Rising slightly higher on my third walk up above the valley I began to get better views across the estuary. As this was the day of Storm Doris (Doris Day!), the wind was also rising or at least it sounded like it was.
The trees clustered round the phone mast on the top of Goppa hill are mostly coniferous and I have noted in the past that a different sound is created by the wind blowing through these rather than deciduous, broad leaved trees.
My walk this week is the third of my walks on consecutive days in my local valley, Cwm Dulais. Where the previous day was misty, this walk was windy – in fact I did this walk on the day of Storm Doris. We did not have the strength of wind that some other parts of the country received but it was notable all the same.
The most interesting aspect of the walk was the sound and how it changed at different stages of the walk – see (listen) below.
Returning to my starting point in my local park on my walk this week, I had a last glimpse of the marshes on the Loughor Estuary. The light was still strong as there was not a cloud to be seen and the air was clear.
Reviewing the walk, I am reminded that although I have called it the Castell Ddu Walk, the castle, or what remains of it does not feature in the images other than the related nearby motte situated at the side of the motorway. The link and quoted text below gives some information on the place.
Another small detour I took from the suburban footpath I have been walking along this week took me to the Afon Lliw. This is a river I have studied in detail – to be accurate I should say that I have documented children studying the flow in detail . . . from source to sea. The project I was involved in was Our River and you can see all eight chapters of the videos made here on the StillWalks website.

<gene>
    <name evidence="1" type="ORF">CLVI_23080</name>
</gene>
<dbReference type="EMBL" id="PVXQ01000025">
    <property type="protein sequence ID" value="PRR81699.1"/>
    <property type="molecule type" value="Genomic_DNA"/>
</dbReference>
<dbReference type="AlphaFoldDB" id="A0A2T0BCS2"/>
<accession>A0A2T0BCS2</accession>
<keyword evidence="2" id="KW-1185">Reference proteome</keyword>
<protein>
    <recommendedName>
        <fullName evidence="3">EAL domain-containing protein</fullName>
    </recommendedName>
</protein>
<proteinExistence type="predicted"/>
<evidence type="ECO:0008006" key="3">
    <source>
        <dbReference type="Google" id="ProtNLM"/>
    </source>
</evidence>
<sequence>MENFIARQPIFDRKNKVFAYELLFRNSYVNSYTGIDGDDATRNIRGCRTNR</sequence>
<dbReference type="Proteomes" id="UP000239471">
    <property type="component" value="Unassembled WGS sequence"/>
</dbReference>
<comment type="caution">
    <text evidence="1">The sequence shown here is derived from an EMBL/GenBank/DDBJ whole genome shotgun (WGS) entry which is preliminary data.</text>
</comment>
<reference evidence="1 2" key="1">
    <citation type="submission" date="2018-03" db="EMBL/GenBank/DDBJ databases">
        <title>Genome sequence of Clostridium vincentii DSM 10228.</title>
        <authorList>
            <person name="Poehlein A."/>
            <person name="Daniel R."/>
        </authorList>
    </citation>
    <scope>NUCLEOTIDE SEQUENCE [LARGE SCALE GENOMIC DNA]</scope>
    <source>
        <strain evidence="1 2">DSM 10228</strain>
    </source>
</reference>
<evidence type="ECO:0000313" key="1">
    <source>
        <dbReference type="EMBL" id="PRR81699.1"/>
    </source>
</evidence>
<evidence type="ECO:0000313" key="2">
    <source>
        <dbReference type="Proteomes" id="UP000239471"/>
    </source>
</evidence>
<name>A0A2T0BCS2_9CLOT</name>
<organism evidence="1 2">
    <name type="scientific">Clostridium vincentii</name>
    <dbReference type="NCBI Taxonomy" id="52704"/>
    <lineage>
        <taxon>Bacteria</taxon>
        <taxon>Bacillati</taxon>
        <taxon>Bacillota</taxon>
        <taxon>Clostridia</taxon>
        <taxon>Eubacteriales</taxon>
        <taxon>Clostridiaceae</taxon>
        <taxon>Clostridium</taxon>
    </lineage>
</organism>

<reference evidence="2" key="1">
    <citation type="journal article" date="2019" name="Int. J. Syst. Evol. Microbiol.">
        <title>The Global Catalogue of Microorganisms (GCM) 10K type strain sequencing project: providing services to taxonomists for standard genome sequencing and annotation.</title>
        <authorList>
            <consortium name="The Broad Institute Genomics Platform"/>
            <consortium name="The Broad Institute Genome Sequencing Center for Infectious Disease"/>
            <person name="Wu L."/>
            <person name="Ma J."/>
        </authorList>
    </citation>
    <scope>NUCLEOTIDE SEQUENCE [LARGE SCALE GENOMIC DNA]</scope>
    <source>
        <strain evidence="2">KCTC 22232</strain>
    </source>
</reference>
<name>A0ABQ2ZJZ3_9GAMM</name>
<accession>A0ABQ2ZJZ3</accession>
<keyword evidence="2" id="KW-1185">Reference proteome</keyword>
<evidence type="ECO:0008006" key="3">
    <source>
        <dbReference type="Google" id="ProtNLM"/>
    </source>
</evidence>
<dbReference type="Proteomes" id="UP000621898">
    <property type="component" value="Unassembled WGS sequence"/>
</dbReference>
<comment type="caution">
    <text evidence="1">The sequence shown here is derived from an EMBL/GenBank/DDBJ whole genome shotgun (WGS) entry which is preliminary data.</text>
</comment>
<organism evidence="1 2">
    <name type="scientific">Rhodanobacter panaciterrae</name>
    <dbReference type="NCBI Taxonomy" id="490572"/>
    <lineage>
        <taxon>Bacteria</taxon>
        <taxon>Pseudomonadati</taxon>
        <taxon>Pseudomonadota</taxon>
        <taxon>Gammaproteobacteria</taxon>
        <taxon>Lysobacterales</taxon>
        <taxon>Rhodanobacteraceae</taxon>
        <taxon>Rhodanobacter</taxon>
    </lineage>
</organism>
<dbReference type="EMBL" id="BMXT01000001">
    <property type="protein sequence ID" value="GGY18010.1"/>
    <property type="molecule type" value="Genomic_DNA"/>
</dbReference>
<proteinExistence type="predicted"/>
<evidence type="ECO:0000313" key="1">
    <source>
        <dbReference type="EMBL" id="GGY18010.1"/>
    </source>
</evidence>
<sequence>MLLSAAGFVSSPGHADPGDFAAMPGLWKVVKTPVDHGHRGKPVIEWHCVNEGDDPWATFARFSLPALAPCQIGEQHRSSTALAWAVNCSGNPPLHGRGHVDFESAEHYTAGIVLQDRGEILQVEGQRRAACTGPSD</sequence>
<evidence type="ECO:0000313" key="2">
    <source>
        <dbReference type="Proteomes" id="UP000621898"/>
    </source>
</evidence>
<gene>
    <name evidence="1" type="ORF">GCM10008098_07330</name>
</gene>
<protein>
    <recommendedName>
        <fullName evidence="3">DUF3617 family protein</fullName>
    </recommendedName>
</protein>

December, the last month of the year and a last walk from my local forest. Not all photos are from the same walk as with approximately 150 walks there over the year, the selection of images used over the past two weeks have inevitable been taken from more than one walk in each month.
It’s a steep path into the forest from the road but during a murky November when the days are getting very short the stillness that can be found there when the wind isn’t blowing is a real treat. Don’t get me wrong, I like the sound of the wind, but I also like the quiet peacefulness amongst the trees of this small forest when the sound of the motorway to the west is not carried over the hill. Even in the upper, thinner parts of this woodland, in amongst the spiky gorse, the air can be still and the sound of the conversing birds carries through the trees.
October is often the wettest month for us here in Wales but whether the cloudscape below is evidence of this I could not say – I simply found it an interesting arrangement. In reality the weather conditions these days are seemingly so erratic, it is sometimes difficult to know which season we are in or what month it is. It is not easy to tell from these photos or the sound clip if the weather on my forest walks in October were wet or not.